Hello and welcome! Its Simon here, taking a break from coding! Today I will be having a conversation with our newest Spatial Quotient member, Kathryn White. She is joining us as Head of Product & Innovation, and will be helping guide our innovation & tech strategy. Lets get to it!

S: Kathryn, great to have you with us.

K: Thanks Simon, it’s nice to finally come on board officially after supporting Spatial Quotient for the past few years through my previous role with the Impact Lab at University of Exeter.

Kathryn White

Tell us a bit about your background.

I tend to refer to myself as a ‘Professional Jack of All Trades’ and have spent the majority of my career supporting innovation from different directions. I started out in the Financial Services, working for Royal Bank of Scotland. For most of my eight years with them, I worked within the Research & Innovation team, and spent the final two and a half years out in Silicon Valley setting up an Innovation Scouting office.

My time in Silicon Valley got me interested in the nature of Innovation Ecosystems. It was such a powerful environment for creation and problem solving, but sometimes I was frustrated that so many companies were solving what seemed like superficial problems. I wanted to see the power of an Innovation Ecosystem used to solve serious world issues. So I moved on from the bank, and took a year out of normal life to travel around the world doing on the ground research into Innovation Ecosystems, mainly in emerging markets. I travelled through 20 countries in 8 months across Eastern Europe, Southeast Asia and South America. I shared updates about my trip on www.global-innovation-project.com and wrote up a final report about Building Successful Innovation Ecosystems in Different Cultures.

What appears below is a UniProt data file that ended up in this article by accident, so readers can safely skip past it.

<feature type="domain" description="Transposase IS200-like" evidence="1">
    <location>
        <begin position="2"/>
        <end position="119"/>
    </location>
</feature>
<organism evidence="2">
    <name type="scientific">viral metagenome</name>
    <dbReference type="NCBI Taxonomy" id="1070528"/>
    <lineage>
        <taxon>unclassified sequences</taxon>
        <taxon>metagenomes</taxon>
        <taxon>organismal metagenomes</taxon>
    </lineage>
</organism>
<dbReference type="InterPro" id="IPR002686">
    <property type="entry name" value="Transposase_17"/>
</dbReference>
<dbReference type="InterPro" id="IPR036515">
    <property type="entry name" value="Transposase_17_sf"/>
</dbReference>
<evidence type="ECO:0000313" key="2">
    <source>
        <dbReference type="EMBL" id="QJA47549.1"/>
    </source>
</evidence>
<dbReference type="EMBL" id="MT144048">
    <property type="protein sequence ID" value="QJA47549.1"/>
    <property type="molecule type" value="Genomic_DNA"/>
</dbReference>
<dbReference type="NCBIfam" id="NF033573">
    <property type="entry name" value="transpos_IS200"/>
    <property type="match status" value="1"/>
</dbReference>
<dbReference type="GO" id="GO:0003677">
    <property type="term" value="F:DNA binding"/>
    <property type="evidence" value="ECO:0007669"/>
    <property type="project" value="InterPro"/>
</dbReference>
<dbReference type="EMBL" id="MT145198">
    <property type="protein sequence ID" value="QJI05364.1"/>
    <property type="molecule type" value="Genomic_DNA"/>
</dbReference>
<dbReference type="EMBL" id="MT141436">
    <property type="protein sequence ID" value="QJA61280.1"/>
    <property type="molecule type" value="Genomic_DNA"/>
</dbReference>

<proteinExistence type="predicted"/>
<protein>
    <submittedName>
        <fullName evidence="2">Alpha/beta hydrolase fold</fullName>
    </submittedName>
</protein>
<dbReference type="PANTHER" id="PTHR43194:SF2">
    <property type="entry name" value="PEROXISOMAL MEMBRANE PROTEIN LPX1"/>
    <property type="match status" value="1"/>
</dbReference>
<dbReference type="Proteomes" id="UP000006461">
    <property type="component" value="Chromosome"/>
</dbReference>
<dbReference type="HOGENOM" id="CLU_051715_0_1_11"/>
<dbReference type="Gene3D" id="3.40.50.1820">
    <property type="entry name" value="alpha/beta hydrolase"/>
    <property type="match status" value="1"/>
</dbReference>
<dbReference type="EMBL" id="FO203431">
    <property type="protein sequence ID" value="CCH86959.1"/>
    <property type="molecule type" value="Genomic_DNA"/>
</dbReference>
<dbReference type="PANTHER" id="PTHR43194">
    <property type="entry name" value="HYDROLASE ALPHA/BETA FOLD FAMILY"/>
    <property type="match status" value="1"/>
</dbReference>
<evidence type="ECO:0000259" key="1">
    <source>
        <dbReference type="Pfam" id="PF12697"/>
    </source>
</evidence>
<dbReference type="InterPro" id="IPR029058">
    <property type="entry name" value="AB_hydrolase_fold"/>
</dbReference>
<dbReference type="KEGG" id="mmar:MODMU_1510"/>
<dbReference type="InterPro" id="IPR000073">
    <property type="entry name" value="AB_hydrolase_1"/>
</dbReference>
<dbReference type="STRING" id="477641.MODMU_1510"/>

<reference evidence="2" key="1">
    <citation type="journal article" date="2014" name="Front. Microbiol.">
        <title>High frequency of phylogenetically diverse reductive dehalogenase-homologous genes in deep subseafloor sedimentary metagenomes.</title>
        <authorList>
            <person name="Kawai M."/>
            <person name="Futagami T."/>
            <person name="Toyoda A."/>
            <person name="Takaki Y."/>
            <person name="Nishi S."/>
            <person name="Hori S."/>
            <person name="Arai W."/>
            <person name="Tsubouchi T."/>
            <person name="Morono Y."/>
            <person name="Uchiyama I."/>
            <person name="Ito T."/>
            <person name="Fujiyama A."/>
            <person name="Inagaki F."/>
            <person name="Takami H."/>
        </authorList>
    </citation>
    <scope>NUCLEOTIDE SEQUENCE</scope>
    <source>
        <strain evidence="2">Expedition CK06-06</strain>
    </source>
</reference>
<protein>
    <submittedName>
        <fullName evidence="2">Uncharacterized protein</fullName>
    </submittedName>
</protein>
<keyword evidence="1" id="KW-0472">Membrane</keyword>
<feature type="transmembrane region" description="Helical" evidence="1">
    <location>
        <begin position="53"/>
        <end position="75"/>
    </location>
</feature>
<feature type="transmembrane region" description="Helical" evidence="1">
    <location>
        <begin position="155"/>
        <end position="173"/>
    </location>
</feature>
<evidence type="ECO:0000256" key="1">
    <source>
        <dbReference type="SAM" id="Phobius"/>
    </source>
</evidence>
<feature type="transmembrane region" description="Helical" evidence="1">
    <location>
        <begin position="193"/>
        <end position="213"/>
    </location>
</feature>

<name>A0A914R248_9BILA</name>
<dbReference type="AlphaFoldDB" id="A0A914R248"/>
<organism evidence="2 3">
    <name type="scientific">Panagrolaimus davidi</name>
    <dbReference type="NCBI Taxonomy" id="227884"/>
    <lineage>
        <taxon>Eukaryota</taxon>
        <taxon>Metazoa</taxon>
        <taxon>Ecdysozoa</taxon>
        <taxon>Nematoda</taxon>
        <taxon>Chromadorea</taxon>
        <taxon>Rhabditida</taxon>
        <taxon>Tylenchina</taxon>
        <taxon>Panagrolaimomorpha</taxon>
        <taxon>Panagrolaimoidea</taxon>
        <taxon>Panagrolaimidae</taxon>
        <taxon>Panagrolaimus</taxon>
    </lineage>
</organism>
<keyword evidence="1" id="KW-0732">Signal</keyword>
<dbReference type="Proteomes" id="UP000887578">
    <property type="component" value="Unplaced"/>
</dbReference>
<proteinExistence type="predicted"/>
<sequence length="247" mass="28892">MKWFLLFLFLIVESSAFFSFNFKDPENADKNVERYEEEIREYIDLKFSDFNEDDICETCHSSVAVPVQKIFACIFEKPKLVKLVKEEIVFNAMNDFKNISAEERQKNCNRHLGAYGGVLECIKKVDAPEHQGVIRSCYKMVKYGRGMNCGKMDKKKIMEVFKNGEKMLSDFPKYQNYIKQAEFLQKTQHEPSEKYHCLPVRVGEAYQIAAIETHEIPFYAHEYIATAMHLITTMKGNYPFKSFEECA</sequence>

While doing my research I was also completing a Master of Business Innovation (MBI) degree, with the research as my dissertation project. That all wrapped up in September of 2017, and on 1st January 2018 I moved down to Devon for a new job supporting the South West Innovation Ecosystem.

From Monday 6th July Spatial Quotient were operationally ready to enter hospitals. With this major milestone accomplished, we began the process of contacting our existing clients and clinics, informing them that we are COVID safe, and ready to help them when they need us most.

We first made contact with you through the Impact Lab, a South West UK innovation group. Can you tell us a bit more about them and the work they do?

The full title is The Environmental Futures & Big Data Impact Lab, which is a bit unwieldy to say but does give more insight into what the programme does. It’s a partnership between seven Devon-based research institutions, funded by the European Regional Development Fund to help Devon-based small/medium enterprises (SMEs) to develop innovative new products, services or processes related to environment and big data. Some examples of that include a company using satellite data to survey trees, and a team developing environmentally sustainable low cost medical training equipment for use in developing nations. It can be environmentally-focussed projects, big data projects, or a mix of the two.